Ford Pinto Case Ethical Issues

On August 10, 1978 three young girls died in a 1973 Ford Pinto after being stuck from the rear by a driver in a van. The Ford Pinto was completely engulfed in flames and the accident resulted in the death of the three young girls. Today, the debate continues regarding whether or not The Ford Motor Company was responsible for this case and many other cases involving the Pinto bursting into flames resulting in disfigurement or death. Ford has argued for over three decades that The Ford Motor Company is not at fault, but rather the other motorists who happened to rear end the Pinto drivers.

Many accuse Ford of rushing the Pinto into production without proper testing leaving a faulty fuel system in the car that would rupture with any rear end collision or rollover accident; this resulted in the deaths of over 500 people. Many also accuse Ford of being fully aware of the faults with the Pinto and selling it to the public anyway. Letting the people die because of the Pinto and settling with their families was more economical than recalling the vehicle and fixing the shortcomings of the Pinto.

The question remains regarding whether or not Ford put a price on human lives, or if the company was not at fault for simply trying to compete with foreign car companies to put an American made fuel efficient vehicle on the road. Ford was accused of not accounting for benefit and harm in an ethical business decision, zero personal evaluation, and a very high influence of outside factors. Ethical business decisions require consideration of two important factors, benefit and harm. Did the attorney for Ford Motor, James Neal act with ethical behavior while defending the automobile giant in 1978?

Did Ford Motors and James Neal consider benefit and harm? With respect to advising the appropriate entities of the Ford Pinto defect, many opportunities existed for a number of employees to come forth with the truth. Instead, eight years of continued production went by, and countless lives were lost due to the unethical and reckless behavior of Ford Motors. If placed in the position of jurors who heard the arguments of 1978, personal consideration would have included benefit and harm, instead of relying on the cost/benefit analysis.

Investigation conducted by the prosecution discovered that the engineers for Ford had knowledge of the defect during pre-production crash testing. Contrary to practicing ethically halting production to correct the defect, the automobile manufacturer indicated making changes to the tool design were not cost effective; essentially placing a dollar value on human existence. Ford motors appeared to be concerned with the cost and amount of time necessary to fix problem; rather than the lives lost or people permanently affected by the burning vehicle.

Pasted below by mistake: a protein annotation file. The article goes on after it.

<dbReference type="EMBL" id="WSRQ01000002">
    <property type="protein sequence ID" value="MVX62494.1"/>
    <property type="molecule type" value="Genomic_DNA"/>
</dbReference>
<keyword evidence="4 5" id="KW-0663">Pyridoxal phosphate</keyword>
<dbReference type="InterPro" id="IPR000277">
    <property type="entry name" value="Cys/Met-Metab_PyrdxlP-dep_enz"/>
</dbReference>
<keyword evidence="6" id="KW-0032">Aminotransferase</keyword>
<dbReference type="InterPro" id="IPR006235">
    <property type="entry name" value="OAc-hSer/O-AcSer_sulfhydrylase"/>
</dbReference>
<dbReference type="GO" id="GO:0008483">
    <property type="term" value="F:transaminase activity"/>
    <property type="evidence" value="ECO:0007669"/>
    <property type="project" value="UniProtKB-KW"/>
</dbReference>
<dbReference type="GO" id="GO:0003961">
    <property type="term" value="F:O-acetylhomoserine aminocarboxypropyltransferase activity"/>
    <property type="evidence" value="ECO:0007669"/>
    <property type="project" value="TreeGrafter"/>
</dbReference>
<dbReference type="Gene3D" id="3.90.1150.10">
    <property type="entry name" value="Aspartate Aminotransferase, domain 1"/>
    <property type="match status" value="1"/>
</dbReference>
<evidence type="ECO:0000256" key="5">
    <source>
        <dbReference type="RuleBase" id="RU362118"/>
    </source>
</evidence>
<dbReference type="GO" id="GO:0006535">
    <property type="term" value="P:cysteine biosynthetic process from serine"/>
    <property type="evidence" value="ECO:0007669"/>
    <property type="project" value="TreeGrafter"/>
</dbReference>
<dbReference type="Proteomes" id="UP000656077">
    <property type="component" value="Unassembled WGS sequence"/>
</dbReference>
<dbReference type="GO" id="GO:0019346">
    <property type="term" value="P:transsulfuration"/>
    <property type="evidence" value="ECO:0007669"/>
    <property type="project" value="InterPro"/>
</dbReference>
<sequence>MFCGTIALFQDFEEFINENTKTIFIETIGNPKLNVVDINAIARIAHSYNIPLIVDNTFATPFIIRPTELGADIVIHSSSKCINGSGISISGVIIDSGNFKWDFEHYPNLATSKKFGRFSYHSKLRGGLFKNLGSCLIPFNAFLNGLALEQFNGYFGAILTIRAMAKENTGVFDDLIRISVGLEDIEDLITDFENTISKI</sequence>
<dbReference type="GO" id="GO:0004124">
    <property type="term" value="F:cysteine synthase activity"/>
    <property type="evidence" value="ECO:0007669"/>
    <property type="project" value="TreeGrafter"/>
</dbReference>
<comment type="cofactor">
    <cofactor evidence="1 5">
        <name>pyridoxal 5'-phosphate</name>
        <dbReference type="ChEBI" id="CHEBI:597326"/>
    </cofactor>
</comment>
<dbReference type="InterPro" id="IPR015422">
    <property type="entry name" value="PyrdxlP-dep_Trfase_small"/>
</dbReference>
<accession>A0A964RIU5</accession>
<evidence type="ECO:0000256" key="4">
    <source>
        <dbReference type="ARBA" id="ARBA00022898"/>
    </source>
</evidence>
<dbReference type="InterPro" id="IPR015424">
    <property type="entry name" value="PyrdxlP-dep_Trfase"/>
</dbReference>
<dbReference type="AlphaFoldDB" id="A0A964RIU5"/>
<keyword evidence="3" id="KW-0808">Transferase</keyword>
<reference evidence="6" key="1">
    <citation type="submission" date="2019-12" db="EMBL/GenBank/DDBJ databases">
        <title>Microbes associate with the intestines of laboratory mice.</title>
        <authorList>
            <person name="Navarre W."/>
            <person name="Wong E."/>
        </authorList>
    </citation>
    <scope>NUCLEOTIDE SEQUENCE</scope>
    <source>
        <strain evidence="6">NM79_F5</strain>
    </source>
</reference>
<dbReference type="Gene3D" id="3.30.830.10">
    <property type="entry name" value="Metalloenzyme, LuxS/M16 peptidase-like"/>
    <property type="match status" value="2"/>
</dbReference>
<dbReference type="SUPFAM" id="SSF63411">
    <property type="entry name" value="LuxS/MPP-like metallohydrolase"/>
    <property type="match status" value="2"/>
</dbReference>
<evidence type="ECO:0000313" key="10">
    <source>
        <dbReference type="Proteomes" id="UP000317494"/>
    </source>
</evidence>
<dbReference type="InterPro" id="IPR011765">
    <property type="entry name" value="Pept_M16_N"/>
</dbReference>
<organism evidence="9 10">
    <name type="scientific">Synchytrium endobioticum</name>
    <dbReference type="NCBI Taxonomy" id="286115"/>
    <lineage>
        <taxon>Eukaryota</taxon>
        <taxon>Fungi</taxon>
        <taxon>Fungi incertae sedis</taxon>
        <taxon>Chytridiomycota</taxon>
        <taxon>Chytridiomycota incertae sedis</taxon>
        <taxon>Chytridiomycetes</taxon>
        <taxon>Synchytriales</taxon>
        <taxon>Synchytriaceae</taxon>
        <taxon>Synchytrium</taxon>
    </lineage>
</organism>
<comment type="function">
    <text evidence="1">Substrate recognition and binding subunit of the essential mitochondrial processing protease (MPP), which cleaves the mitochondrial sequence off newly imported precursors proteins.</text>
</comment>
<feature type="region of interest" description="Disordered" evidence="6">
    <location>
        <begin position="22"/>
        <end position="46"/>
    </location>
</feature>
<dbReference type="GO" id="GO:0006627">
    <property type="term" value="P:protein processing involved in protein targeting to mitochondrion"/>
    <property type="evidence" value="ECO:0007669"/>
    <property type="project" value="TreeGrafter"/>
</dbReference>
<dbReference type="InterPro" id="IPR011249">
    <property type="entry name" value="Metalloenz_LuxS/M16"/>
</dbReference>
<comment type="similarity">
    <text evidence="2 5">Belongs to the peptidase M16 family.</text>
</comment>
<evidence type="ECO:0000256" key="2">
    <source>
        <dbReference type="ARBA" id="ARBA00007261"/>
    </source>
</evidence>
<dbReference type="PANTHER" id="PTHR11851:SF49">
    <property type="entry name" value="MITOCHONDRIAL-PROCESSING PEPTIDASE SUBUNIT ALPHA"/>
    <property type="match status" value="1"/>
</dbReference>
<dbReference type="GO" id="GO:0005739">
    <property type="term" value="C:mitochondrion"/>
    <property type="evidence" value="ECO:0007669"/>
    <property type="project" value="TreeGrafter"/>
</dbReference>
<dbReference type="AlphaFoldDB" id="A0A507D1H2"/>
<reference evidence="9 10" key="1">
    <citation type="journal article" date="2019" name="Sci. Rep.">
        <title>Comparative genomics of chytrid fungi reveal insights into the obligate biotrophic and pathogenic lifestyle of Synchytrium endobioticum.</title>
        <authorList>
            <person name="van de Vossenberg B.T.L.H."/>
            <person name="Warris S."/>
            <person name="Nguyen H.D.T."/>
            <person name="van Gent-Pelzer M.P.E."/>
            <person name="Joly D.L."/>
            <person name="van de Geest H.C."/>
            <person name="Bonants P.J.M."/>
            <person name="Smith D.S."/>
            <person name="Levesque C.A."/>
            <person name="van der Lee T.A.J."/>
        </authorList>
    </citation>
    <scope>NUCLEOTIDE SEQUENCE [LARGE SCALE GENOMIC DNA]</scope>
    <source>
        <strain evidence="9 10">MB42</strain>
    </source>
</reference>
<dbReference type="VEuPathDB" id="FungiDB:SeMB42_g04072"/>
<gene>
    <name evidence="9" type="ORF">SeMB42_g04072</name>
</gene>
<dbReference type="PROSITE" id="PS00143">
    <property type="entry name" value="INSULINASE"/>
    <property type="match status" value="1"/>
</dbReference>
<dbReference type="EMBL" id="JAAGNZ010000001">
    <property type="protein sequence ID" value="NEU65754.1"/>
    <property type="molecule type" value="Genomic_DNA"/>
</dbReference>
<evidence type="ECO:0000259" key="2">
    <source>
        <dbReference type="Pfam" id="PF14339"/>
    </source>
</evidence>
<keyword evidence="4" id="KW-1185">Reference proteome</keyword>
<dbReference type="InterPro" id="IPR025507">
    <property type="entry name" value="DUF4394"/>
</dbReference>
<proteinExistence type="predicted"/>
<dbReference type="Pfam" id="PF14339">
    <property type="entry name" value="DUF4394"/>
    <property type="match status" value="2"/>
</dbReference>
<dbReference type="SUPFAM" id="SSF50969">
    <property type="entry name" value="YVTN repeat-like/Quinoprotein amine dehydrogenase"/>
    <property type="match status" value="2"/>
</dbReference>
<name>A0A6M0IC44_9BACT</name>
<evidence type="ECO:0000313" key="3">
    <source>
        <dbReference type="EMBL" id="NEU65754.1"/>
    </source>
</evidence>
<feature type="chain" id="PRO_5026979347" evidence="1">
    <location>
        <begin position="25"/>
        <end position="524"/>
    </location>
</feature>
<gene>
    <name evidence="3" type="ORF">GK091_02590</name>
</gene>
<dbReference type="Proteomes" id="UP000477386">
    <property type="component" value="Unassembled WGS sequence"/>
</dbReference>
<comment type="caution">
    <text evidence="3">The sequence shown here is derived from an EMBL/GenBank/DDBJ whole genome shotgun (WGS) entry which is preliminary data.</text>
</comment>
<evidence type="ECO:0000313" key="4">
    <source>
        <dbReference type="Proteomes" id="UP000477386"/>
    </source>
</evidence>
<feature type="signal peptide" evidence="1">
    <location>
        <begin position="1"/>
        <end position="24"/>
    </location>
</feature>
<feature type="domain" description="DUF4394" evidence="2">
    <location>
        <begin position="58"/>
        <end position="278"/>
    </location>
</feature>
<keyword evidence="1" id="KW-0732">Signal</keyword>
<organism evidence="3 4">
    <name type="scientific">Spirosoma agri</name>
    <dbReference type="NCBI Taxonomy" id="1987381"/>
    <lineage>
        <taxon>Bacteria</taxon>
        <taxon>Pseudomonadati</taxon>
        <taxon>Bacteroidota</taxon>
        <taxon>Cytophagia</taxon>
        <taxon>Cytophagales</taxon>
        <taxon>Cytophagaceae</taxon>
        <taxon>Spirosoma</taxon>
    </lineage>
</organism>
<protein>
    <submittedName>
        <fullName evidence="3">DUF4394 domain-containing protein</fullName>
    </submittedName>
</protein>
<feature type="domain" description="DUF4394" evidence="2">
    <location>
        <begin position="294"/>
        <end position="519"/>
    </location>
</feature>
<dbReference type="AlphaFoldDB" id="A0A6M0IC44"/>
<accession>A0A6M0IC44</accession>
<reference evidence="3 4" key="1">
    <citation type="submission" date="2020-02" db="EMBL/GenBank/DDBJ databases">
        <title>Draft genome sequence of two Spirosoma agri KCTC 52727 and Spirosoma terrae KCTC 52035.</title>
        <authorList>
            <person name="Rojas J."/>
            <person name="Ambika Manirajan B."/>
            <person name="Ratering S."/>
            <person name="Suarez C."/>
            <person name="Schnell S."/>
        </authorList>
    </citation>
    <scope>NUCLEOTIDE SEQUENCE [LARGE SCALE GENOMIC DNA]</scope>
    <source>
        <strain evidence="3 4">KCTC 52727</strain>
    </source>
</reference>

Personal evaluation of this case would take into consideration the fact; one engineer did offer a document indicating and estimate for the cost of value refitting which would prevent the Ford Pinto from bursting into flames should a rear end collision occur. A simple, $1, plastic gadget weighing one pound fitted over the gas tank bolts would have prevented the tank from being punctured. Conclusion was that "it was more economical to let people die and settle the suits afterward" (Newton and Ford, 2008).

Put simply, the Ford corporate heads believed no project was worth manufacturing if the cost-benefit indicated a greater cost than the benefit. Further evaluation of the analysis indicated if the defect was repaired, the cost of the automobile would increase; resulting in fewer sales and profit decrease. Taking into consideration the above discovery, which was provided to the jury, the personal decision would have been different from the actual outcome of the Pinto case.

The belief is that Ford Motors behaved with greed; which prevented the corporation from making ethical and moral decisions with regard to taking on the responsibility to right the wrong. Ford Motors was consumed with the fact the organization was losing market shares to the overseas markets offering a smaller, more economical vehicle. Personal influence would have taken the cost-benefit analysis out of the equation and placed a higher value on human lives. Due to the fact, the case was criminal; deliberation for conviction would have included the corporate heads and engineers responsible for designing and assembling the Ford Pinto.

In addition, while the driver of the van did hit the vehicle with the three young girls, the driver of the van would not have been allowed to be the sole scapegoat for the Ford attorney to present to the jury. During deliberations, James Neal argued, "the problem is not cars, but people" (Newton and Ford, 2008). People design and manufacture vehicles to be sold to the public. Having the knowledge of a defective vehicle and learning how much time passed before actual repairs commenced; influence to the jury deliberations would have been made for a conviction.